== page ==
In piping systems and plumbing systems, pressure loss and head loss phenomena are very important parameters. Because they directly affect the power consumption and power requreiements of pumping systems. For example, if you need to transmit a fluid flow into other places with piping systems, you need to strictly calculate the pressure loss through these piping systems. Here, you can find information about these subjects;
- What are pressure loss and head loss?
- How to calculate the pressure and head losses?
- What are the parameters affecting them?
- Examples to understand these phenomenons.
Pressure Loss Due to the Wall Friction
To transmit the fluid through pipes, we need to use a pumping system. Pumps are increasing the energy of the fluid flow to transmit the fluid flow to long distances. Also, we generally use piping systems for these purposes.
Because of the flow inside the pipes, there is wall friction between the fluid and the pipe walls. This wall friction causes losses in the fluid flow energy. So, this fluid flow energy emerges as the pressure loss. There is a pressure of flowing fluid through pipes. But with the increasing distances, this pressure drops. Because of this pressure drop or pressure loss, fluid losses energy, and velocity.
So, we need to calculate the pressure loss effectively for pipe flows.
Pressure Loss Formula for Pipes
We generally calculate the pressure loss for pipes with this formula;
In this formula,
- f is the Darcy friction factor that we calculate it diving the 64 with the Reynolds number of the fluid flow. This calculation is for the circular tubes.
- L is the length of the pipe in meters or ft.
- D is the diameter of the pipe in meters or ft in English units.
- ρ is the density of the flowing fluid in kg/m3 or lb/ft3.
- Vaverage is the average fluid flow velocity in a pipe. The unit is m/s or ft/s.
So the unit of the pressure loss is Newtons or psi.
If you take a look at the equation, there is a direct proportion between the pressure loss and the Darcy friction factor. So, with the increasing Reynolds number which means also turbulence, the pressure loss increases. This means that we decide on more laminar flows in pipes.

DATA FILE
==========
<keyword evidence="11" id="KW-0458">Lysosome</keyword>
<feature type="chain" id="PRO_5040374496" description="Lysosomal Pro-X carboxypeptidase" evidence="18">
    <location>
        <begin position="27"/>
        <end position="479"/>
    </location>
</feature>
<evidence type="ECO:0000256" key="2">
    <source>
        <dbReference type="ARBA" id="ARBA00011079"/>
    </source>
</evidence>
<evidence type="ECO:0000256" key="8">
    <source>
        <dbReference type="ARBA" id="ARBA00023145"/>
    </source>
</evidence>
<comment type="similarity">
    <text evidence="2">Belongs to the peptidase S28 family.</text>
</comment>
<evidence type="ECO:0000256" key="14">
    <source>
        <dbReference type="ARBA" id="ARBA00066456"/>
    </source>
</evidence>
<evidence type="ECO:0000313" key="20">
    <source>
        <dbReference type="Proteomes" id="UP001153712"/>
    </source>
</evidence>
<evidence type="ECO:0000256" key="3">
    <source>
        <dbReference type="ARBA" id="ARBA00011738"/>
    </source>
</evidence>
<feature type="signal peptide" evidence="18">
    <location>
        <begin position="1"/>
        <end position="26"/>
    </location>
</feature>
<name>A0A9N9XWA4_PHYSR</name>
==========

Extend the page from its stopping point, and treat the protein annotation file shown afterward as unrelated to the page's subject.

Also, with the increasing length of the pipe system, the pressure loss increases. If want to send the fluid in longer distances through pipes, you need to use more pumping power.
There is an inverse relationship between the pressure loss and the diameter of the pipe. Also, if the density of fluid increases, the pressure loss increases. Because high-density fluids have generally more wall frictions.
Also, the average velocity of the fluid has a very big effect. There is an exponential relation between the pressure loss and the average velocity.
Head Loss Due to the Wall Friction
We generally use the head loss term to define pressure loss more easily. The head loss means, the loss of fluid height. There is a pump that sends the fluid to the higher places. There is friction between the piping system and the fluid. So, the average height of the fluid or head of the fluid will decrease for this pump. This is the head loss.
The unit of the head loss is meters or ft. We calculate the head loss with this formula;
As you see here, there are somewhat different parameters. Here, we are not using the density of the fluid. The new parameter is gravitational acceleration. So, the effect of the gravitational acceleration decreases the head loss. But this value is constant.
Average Velocity Calculation
If you know the pressure loss of a system, you can calculate the average velocity in a piping system. You can do it with this formula;
But we use this equation in the calculation of the horizontal tubes. In here;
- ΔP is the total pressure loss,
- µ is the viscosity of the fluid.
So, if the viscosity of the flowing fluid increases, the average velocity decreases. And also, if the diameter of the pipe increases, the velocity of the fluid increases.
The pressure difference has a direct effect on the fluid velocity. Also, with the increasing pipe length, the average velocity increases.
What is the Darcy Friction Factor?
Darcy friction factor is a very important dimensionless value that we use in the head loss and pressure loss calculations. With this factor, we obtain much more accurate results. We are calculating this factor with this formula;